Question for the Emperor: I've got a son in high school who wants to be a Web designer or animator. What does he need to do?
He's actually starting a little bit late. I didn't start thinking about it until college, though, so he's got me beat. =^)
Of course, I didn't have access to the Internet until college.
So, the cool thing with design and animation is that the portfolio is much more important than the degree. The degree helps (moreso in design than animation), but the true value is in the skillset. Whereas most other professions are defined by the resume (which shows degree and job experience), design and animation are defined by the portfolio and merely validated by the resume (most design jobs require the degree, but it's still more possible to get by without one than a technical job).
First of all, DON'T GO TO DEVRY OR ANY ART INSTITUTE!!!! And also, don't take Information Management or Computer Science degrees! The two disciplines we mentioned are entirely art-based. Inofrmation Management and Computer Science are entirely math, logic, and science. They are technical disciplines. They are polar opposites from artistic (user experience) positions.
First thing about design: don't do Web design!!! Web designers are a dime a dozen. If you build a portfolio that is entirely Web design, you'll be lucky if you get a job, and it won't pay well. If you go the design route, you'll want to get a degree in graphic design (user experience design), you'll want to explore some industrial design (where you design objects for the purpose of them being physically made), some print design, some Web design, and then concentrate on software UI design. There are interface designers and interaction designers; both are good positions to have in the software industry. This will help push you to those two jobs, but I'll give more details on that when we think more about design.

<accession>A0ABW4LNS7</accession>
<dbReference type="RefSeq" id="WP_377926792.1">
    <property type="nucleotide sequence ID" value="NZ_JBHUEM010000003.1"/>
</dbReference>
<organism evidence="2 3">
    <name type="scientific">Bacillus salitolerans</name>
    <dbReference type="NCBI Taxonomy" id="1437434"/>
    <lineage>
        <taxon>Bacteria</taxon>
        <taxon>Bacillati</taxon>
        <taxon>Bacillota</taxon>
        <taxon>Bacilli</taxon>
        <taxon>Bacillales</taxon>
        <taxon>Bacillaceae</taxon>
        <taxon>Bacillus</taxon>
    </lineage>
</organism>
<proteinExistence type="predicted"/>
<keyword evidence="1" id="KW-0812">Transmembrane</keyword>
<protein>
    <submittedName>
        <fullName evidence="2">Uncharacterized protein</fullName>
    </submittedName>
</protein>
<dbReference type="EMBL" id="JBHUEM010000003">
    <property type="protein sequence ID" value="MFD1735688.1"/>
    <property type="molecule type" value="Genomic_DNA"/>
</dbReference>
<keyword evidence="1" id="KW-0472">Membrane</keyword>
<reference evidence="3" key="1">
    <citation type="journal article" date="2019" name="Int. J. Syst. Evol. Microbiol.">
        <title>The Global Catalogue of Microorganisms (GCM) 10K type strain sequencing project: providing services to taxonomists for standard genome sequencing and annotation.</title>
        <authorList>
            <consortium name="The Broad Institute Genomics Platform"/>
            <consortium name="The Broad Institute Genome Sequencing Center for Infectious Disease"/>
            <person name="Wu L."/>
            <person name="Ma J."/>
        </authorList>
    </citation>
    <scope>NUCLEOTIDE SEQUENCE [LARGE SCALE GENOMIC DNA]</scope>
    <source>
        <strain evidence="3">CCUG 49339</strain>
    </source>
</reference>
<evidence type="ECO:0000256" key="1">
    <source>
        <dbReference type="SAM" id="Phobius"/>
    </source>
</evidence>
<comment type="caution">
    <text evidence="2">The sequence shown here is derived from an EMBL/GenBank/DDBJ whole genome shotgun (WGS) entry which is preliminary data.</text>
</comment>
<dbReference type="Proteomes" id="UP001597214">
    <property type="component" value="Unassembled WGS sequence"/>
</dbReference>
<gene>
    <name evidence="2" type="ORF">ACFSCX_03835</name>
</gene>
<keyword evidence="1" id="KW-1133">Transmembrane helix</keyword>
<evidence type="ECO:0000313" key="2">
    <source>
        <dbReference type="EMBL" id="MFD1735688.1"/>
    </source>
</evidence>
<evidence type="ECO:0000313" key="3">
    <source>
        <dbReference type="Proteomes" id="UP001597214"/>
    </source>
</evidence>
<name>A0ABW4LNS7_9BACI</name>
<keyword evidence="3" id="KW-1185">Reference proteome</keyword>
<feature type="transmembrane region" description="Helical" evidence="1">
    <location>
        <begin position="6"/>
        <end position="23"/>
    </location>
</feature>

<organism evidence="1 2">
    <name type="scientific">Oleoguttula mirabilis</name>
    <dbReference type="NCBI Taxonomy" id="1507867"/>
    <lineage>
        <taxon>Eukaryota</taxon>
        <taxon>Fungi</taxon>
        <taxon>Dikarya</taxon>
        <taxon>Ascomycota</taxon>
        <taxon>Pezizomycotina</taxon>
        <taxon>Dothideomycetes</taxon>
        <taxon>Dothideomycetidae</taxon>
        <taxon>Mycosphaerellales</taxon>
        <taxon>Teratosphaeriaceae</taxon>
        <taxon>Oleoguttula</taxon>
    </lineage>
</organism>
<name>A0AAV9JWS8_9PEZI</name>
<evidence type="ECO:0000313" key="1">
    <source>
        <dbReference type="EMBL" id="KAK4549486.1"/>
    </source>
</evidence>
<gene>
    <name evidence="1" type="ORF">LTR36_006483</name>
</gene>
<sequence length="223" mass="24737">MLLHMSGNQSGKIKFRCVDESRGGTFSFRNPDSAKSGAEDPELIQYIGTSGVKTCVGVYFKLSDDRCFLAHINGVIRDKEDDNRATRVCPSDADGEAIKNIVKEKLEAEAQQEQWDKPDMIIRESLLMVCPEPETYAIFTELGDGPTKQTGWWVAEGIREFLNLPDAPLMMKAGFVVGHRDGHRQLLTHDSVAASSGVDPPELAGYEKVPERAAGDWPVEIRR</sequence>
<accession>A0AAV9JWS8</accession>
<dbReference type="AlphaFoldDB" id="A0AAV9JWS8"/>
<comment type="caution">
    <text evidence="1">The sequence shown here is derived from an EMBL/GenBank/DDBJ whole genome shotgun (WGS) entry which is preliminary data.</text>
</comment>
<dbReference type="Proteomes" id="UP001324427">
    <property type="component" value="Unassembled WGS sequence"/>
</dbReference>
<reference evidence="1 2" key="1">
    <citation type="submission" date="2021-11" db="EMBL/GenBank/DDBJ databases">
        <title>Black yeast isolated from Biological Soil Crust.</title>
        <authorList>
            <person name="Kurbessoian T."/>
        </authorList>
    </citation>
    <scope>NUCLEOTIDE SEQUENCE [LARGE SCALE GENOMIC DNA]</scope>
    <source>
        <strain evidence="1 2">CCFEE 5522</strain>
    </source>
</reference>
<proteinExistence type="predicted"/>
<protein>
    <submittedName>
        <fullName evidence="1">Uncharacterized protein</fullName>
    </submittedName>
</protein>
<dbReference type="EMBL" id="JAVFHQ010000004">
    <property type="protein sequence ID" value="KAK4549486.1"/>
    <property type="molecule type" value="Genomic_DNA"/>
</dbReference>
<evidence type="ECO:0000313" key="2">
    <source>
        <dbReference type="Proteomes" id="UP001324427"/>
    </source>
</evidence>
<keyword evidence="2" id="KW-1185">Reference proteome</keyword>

Here's some basic information about animation from the Pixar guru, John Lasseter:
If you go get a degree, you want a university that does well in animation and has awesome animation projects coming through. There are also schools that specialize in animation (Ringling in Florida, DigiPen where I graduated from in WA, Vancouver Film School, etc.).
Another place to learn animation is online through Animation Mentor:
Many of their mentors are current animators at Pixar (and all the major animation studios).
The animators that graduate from this online school are doing very well and getting jobs in the related industies (videogames, animated films, effects for movies, etc.) even though the school is not accredited.
The founder and CEO, Bobby Beck, commented on this blog post below and explained why they aren't accredited. First, he reiterates what I said that a degree is not very valuable, especially in comparison to the skills. Having an Animation Mentor degree will help get someone to look at your work (so that's valuable), but it really comes down to what your portfolio looks like.
Second, he said, "If we went for accreditation we would have to extend our course offering to add things such as math, english, so forth and so on which is the opposite of what we are doing. We want to cut the "fluff" and deliver the core of what animators need to know and deliver it in a way that no one else does."
Similarly, when DigiPen moved to accreditation (after I left), the animators on that track seemed to be moving much, much slower. What they had after their first year was exactly what I was doing in my first semester. So they had to take twice as long to get through the modeling and animation lessons.
The Animator's Test - Blender
Now, here's the test to see if your son wants to be an animator.
Go to www.Blender.org and download the free 3D program. It's very powerful, and it's free. The downside is that it's a little difficult to learn (which is one of the reasons why its free). Have him download that and follow the tutorials on the Website. If he gets through all of it, loves doing it, makes progress very quickly, and learns the interface fairly well, then he's an animator. If he has trouble motivating himself, he's not an animator, and then keep looking.
That's animation. You have to teach yourself new software and be passionate about it enough to overcome the difficulty of learning the software. It's the most important skill in animation. If you can't do it, you can't be an animator (it's still possible, but it just means you'll be struggling to teach yourself that skill for the next 10 years, or maybe you'll be able to teach yourself that skill in 4 years at a university).
If you can do it on your own with difficult software like Blender, then you're born to be an animator.
That's it. Let me know how it works!
Here's one of our 3D animations, Fruits VS Bugs - Part 1:
The sequel, Fruits VS Bugs - Part 2:
- The Emperor